Wednesday, October 7, 2009

Berkeley in Turbulent Times Part 2

Please read Part 1 below first

There was an afternoon TV talk show at the time called THE MIKE DOUGLAS SHOW. He took a real chance and invited John Lennon and Yoko Ono to co-host the show for an entire week. They could invite anyone they wished to be quests. They had Jerry Rubin, Chuck Berry, some guy with something called an alpha-wave machine—you get the picture. With my hero John Lennon and offbeat guests, there was no chance I could miss this. So, a sign was posted on the shop door: “Due to John Lennon and Yoko Ono’s appearance on The Mike Douglas Show every afternoon this week, Rag Theater will close at 2pm Monday through Friday. Regular hours will resume next week. Thank you.” These were not just times of dreams but also freedoms. The freedom of not conforming but adjusting everything in your life to suit you and the relaxed lifestyle, up to and including business interests.
As much as I was enjoying work and my newfound tranquility, a reward that meditation brought, this was not a stress-free time. There was much unrest in the always political and radical haven of Berkeley. And I jumped in with both feet. I got involved in protests. The hot button issue of the day was, of course, the war in Vietnam. We also protested for the rights of women, blacks, gays, and all Americans.
I attended every anti-war rally I could. I even lent a hand in organizing some of them. It was on this front that my inner struggle resurfaced. My Spiritual Compass believed in peaceful demonstrations and in setting the proper tone for all the world to see. On the other hand, the Inner Bad Boy’s slogan was “Peace Now or I’ll Hit You With This Baseball Bat!”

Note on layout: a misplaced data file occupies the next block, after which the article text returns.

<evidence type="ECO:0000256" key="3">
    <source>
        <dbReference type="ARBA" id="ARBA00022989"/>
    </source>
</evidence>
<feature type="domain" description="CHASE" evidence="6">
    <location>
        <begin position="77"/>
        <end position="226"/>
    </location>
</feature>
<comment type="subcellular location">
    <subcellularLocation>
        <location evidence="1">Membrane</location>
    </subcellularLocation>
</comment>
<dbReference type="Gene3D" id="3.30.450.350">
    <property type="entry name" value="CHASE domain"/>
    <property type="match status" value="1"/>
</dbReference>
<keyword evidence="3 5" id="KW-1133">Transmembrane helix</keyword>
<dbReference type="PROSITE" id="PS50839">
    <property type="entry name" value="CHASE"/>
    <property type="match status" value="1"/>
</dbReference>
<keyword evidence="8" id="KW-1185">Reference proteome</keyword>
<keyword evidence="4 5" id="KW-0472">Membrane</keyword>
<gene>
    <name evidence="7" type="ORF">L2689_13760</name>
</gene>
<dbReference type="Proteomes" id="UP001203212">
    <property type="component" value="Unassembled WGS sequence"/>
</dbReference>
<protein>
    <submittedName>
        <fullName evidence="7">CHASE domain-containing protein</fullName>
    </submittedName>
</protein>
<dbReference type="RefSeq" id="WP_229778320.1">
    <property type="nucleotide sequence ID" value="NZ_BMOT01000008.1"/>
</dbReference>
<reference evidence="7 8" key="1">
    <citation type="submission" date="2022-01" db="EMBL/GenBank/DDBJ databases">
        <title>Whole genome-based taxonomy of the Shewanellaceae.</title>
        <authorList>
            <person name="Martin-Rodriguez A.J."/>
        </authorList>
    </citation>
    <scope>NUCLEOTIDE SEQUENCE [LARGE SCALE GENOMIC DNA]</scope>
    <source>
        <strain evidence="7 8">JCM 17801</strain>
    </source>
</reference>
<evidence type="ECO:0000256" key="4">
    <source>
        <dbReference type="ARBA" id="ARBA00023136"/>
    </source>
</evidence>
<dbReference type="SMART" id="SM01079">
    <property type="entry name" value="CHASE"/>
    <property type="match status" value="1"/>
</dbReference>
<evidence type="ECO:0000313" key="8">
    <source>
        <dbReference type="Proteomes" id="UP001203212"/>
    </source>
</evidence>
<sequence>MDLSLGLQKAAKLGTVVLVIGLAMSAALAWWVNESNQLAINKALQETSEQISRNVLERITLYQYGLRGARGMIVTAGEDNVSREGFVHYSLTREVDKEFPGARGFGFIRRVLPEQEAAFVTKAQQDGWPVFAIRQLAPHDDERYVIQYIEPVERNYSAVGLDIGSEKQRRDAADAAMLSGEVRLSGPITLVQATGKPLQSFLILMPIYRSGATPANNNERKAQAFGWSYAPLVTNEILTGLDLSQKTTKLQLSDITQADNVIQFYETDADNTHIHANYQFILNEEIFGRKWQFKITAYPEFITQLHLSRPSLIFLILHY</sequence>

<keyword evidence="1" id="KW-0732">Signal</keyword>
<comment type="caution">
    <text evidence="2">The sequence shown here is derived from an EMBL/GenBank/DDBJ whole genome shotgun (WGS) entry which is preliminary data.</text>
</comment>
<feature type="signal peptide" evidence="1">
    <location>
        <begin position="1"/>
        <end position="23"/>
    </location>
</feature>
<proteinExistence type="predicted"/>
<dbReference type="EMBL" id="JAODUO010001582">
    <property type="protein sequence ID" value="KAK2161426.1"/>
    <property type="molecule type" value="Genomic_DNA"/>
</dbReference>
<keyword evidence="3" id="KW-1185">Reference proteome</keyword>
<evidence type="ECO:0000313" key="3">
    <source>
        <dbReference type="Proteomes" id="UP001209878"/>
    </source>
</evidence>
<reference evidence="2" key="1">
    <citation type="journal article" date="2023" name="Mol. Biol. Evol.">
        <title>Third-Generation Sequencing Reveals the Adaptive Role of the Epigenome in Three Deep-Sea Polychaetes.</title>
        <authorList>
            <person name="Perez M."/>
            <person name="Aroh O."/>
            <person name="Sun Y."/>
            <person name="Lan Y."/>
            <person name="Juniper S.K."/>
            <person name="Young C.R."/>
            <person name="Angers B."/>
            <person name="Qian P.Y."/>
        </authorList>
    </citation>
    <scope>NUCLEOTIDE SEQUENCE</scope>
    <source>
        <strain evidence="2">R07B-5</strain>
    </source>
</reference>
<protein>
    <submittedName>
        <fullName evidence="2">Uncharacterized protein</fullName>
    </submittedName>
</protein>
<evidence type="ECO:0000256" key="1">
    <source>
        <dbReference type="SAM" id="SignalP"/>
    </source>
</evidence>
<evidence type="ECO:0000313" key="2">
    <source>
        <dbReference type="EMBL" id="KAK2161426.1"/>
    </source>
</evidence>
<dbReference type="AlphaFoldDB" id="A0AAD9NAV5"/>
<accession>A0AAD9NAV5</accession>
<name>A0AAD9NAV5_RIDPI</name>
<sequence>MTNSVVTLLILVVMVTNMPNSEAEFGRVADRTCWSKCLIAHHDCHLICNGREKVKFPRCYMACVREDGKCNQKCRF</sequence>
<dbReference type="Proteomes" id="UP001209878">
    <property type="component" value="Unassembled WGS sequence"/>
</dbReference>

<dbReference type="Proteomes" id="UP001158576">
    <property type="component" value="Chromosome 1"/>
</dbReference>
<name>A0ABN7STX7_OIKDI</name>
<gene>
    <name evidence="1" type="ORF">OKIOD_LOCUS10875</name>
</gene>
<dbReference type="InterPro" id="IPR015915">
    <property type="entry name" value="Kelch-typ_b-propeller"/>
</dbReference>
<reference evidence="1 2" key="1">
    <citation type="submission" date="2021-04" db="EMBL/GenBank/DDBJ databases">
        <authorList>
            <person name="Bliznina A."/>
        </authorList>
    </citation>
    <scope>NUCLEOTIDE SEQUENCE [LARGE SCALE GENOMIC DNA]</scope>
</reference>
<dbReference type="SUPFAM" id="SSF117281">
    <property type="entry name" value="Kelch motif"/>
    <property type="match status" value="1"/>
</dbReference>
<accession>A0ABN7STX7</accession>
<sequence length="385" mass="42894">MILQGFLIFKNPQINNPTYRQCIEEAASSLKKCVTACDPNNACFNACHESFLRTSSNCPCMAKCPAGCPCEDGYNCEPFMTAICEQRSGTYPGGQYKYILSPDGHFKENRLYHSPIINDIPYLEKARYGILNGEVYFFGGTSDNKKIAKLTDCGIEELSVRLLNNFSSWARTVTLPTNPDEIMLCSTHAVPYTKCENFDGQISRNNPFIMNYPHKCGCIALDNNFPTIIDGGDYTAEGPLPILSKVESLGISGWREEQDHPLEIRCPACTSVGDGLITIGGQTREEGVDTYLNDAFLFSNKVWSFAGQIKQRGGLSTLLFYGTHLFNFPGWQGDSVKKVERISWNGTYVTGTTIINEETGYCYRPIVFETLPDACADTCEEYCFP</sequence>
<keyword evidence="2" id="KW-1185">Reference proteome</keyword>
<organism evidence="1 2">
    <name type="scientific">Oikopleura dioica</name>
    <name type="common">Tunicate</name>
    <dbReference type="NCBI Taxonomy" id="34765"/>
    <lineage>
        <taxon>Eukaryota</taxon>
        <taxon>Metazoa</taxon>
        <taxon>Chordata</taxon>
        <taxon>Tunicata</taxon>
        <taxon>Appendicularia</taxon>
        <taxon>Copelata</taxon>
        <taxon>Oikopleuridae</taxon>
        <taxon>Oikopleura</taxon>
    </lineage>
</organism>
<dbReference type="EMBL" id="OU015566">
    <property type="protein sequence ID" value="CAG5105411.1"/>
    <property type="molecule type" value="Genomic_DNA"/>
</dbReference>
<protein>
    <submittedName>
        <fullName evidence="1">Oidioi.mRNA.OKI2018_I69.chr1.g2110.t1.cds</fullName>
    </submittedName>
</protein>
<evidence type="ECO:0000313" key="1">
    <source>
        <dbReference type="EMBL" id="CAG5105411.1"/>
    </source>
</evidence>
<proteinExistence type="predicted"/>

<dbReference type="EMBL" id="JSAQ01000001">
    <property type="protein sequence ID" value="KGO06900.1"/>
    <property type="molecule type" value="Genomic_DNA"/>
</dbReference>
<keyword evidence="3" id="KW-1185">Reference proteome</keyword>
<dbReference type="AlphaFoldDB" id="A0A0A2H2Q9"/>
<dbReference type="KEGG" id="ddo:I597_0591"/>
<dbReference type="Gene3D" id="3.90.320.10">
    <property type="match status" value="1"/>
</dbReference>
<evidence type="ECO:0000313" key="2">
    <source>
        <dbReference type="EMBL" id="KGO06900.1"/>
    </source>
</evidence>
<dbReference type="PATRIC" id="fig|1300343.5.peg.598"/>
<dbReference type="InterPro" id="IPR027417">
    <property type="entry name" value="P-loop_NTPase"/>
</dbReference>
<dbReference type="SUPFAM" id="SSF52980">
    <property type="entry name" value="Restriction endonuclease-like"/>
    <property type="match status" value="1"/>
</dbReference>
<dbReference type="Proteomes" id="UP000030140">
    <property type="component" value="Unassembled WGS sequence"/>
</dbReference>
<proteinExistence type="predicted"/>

Over the years, it has baffled many as to how, during those turbulent times, so many supposedly stoned individuals could become so passionate and organized. We may have been stoned some of the time, even a lot of the time, but we were never apathetic. In fact, activism was part of the theater; it went hand in hand with the social changes we were striving for.
Some of the rallies were peaceful and quite beautiful. Many were held in San Francisco’s Golden Gate Park with musicians like Crosby, Stills and Nash, The Jefferson Airplane, The Grateful Dead, the incomparable Joan Baez, and many more, leading the chants and making great music. Others were comprised of local protest singers, poets, and humorous clowns like Wavy Gravy, and Berkeley’s own, X Swami X, who brought the message home through the use of words and humor.
However, there was an ever-growing mistrust of government, particularly the Nixon White House, that reached a fever pitch, especially on college campuses across America, that inevitably boiled over into clashes between protestors and authorities. One of the most intense and drawn out of these played out in Berkeley.
People’s Park was born by default on a piece of land, just under 3 acres, along Telegraph Avenue. The University of California had purchased the parcel from homeowners and others using its power of eminent domain, displacing the residents. In 1968, the existing buildings were bulldozed, but due to lack of funds, the empty field was left unused, becoming debris-strewn. With the following rainy season, it quickly turned into a muddy eyesore. Finally, in April of 1969, area merchants, citizens, and students, organized and began a beautification program, planting trees and shrubs, transforming it into a neighborhood park.
People from all races and economic backgrounds joined together, supplying materials, gardening, and contributing food for what became a free kitchen, creating an isle of peace for one and all. That is, until the University raised the money to carry out its expansion plans. After much civic discourse between UC and the townsfolk who had gone to the effort and expense of creating it, including a student vote that came down in favor of keeping the park, the University’s Chancellor promised to hold off on plans until an accord could be reached.
However, then-Governor Ronald Reagan, who took office on a popular get tough on protesters campaign, framed the situation as a leftist challenge to the University’s property rights. The contentious rhetoric escalated. So did tempers.
“It’s nothing but a safe haven for commie sympathizers,” the governor stated. “If there has to be a bloodbath, then let's get it over with.”
In the early morning hours of May 15, 1969, Reagan ordered hundreds of police officers to clear the area around the park. Much of what was planted was destroyed and a wire fence was installed to keep people out.